Vol. 118 No. 5

Antidiscrimination Testers
Note

TESTING THE LIMITS OF THE FIRST AMENDMENT: HOW ONLINE CIVIL RIGHTS TESTING IS PROTECTED SPEECH ACTIVITY

Komal S. Patel *

This Note assesses First Amendment freedom of speech claims with regard to online civil rights testing. Transactions that have conventionally occurred in person are now more often completed online, and providers transacting online have been increasingly using algo­rithms that synthe­size users’ data. While these algorithms are helpful tools, they may also be yielding discriminatory results, whether inten­tionally or unintentionally.

In[...]

Congress
Book Review

SEPARATION OF POWERS METATHEORY

Aziz Z. Huq *

Contemporary scholarship and jurisprudence concerning the Constitution’s separation of powers is characterized by sharp disagree­ment about general theory and specific outcomes. The leading theories diverge on how to model the motives of institutional actors; on how to weigh text, history, doctrine, and norms; and on whether to characterize the separation of powers system as abiding in a stable equilibrium or as enthralled by transformative[...]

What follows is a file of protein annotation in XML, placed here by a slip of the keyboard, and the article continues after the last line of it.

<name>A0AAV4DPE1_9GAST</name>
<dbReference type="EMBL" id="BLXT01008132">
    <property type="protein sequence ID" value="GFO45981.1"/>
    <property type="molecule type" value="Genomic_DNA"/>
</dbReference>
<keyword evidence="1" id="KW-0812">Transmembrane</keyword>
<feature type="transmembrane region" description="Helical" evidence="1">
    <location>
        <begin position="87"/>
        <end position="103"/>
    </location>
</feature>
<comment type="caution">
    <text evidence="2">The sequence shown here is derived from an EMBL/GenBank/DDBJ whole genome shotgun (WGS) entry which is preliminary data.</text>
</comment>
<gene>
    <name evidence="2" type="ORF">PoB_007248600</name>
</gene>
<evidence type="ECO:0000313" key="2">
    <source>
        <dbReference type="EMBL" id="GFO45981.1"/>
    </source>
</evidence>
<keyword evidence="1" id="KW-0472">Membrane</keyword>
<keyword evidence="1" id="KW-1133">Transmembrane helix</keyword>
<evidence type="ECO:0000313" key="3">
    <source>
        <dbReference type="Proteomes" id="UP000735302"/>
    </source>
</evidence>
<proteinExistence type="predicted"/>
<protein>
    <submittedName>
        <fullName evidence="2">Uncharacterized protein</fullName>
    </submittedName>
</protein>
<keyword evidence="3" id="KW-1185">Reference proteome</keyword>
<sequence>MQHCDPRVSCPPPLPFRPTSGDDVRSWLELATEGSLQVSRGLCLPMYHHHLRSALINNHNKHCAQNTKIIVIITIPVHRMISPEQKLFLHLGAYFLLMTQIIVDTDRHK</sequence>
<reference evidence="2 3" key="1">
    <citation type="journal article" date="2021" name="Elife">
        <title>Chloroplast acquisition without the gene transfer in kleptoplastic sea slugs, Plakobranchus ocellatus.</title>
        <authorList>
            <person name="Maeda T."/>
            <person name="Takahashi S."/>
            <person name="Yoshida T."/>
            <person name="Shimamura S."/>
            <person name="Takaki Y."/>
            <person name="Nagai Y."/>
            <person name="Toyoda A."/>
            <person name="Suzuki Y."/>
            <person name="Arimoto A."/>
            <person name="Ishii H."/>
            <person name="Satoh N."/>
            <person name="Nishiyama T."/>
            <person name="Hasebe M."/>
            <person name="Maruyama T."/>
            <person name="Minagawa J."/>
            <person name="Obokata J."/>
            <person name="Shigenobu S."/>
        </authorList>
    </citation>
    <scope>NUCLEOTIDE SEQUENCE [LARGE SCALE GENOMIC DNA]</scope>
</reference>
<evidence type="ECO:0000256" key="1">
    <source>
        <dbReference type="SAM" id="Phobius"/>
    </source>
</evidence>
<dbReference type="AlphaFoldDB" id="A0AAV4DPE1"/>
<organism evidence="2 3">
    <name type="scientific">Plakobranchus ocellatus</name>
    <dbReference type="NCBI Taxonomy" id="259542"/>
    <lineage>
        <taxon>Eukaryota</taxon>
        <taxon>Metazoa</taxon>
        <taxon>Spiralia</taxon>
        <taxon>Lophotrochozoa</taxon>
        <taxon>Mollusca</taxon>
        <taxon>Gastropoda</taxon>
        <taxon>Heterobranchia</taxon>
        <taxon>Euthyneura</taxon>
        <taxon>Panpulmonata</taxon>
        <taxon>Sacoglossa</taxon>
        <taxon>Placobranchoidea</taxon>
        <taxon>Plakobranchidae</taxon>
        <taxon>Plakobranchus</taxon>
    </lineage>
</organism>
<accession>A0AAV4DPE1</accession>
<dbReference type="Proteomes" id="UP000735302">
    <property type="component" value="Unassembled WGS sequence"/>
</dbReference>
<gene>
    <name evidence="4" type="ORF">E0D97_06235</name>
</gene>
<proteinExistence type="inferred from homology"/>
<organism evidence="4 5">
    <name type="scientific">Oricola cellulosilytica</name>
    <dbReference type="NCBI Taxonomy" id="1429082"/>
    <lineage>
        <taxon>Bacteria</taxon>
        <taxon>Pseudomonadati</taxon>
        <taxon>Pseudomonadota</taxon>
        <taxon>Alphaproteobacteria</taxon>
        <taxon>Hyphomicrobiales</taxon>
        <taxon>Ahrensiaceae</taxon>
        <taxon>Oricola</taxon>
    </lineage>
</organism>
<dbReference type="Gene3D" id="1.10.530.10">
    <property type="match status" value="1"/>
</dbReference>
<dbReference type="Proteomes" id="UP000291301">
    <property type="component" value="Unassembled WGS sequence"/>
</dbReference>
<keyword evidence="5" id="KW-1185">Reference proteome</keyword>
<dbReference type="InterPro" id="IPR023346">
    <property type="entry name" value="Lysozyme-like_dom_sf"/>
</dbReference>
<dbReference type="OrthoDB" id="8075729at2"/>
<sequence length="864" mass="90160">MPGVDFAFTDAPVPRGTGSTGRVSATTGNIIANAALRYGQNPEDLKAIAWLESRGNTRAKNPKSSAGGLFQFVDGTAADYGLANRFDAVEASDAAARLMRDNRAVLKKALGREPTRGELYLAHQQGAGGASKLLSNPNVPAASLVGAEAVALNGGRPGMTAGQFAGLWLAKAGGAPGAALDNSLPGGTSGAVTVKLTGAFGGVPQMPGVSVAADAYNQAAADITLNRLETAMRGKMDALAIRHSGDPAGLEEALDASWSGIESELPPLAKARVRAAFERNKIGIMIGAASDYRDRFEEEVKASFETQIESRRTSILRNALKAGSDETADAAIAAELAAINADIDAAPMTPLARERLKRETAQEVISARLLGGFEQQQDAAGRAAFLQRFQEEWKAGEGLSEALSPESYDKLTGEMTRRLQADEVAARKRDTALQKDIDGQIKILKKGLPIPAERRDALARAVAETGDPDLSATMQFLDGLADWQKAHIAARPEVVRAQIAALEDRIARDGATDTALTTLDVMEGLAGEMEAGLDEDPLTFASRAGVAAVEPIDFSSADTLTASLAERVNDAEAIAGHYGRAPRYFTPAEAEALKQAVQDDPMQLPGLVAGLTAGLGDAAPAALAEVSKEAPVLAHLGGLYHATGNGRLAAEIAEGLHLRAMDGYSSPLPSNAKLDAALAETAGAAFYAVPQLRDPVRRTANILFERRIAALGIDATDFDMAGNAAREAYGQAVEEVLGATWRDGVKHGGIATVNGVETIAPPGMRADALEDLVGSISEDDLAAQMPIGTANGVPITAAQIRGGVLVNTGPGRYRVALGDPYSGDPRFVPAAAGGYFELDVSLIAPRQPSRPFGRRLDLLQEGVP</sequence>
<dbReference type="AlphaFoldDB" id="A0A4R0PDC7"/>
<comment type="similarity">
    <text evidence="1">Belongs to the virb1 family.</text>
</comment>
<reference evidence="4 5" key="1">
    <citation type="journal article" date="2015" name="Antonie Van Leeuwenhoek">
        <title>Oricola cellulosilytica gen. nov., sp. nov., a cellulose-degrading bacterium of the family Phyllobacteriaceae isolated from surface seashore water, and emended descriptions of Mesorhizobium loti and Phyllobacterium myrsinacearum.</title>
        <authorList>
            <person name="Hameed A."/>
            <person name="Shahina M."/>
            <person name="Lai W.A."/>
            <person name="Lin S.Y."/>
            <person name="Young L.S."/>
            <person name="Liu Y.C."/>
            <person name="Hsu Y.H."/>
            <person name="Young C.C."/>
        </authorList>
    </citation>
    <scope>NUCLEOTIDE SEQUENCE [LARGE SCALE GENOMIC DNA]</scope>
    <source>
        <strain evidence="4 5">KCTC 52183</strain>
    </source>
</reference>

Administrative Law
Note

POWERFUL FRIENDS: EPSA, HUGHES, AND COOPERATIVE FEDERALISM FOR STATE RENEWABLE ENERGY POLICY

Joseph H. Margolies *

Until recently, the Supreme Court interpreted the Federal Power Act (FPA) to draw an impermeable boundary between the jurisdiction of the Federal Energy Regulatory Commission (FERC) and those of state public utility commissions. But the Court’s recent decisions in FERC v. Electric Power Supply Association (EPSA) and Hughes v. Talen Energy Marketing, LLC appear to relax the formalistic test tradi­tion­ally used to resolve[...]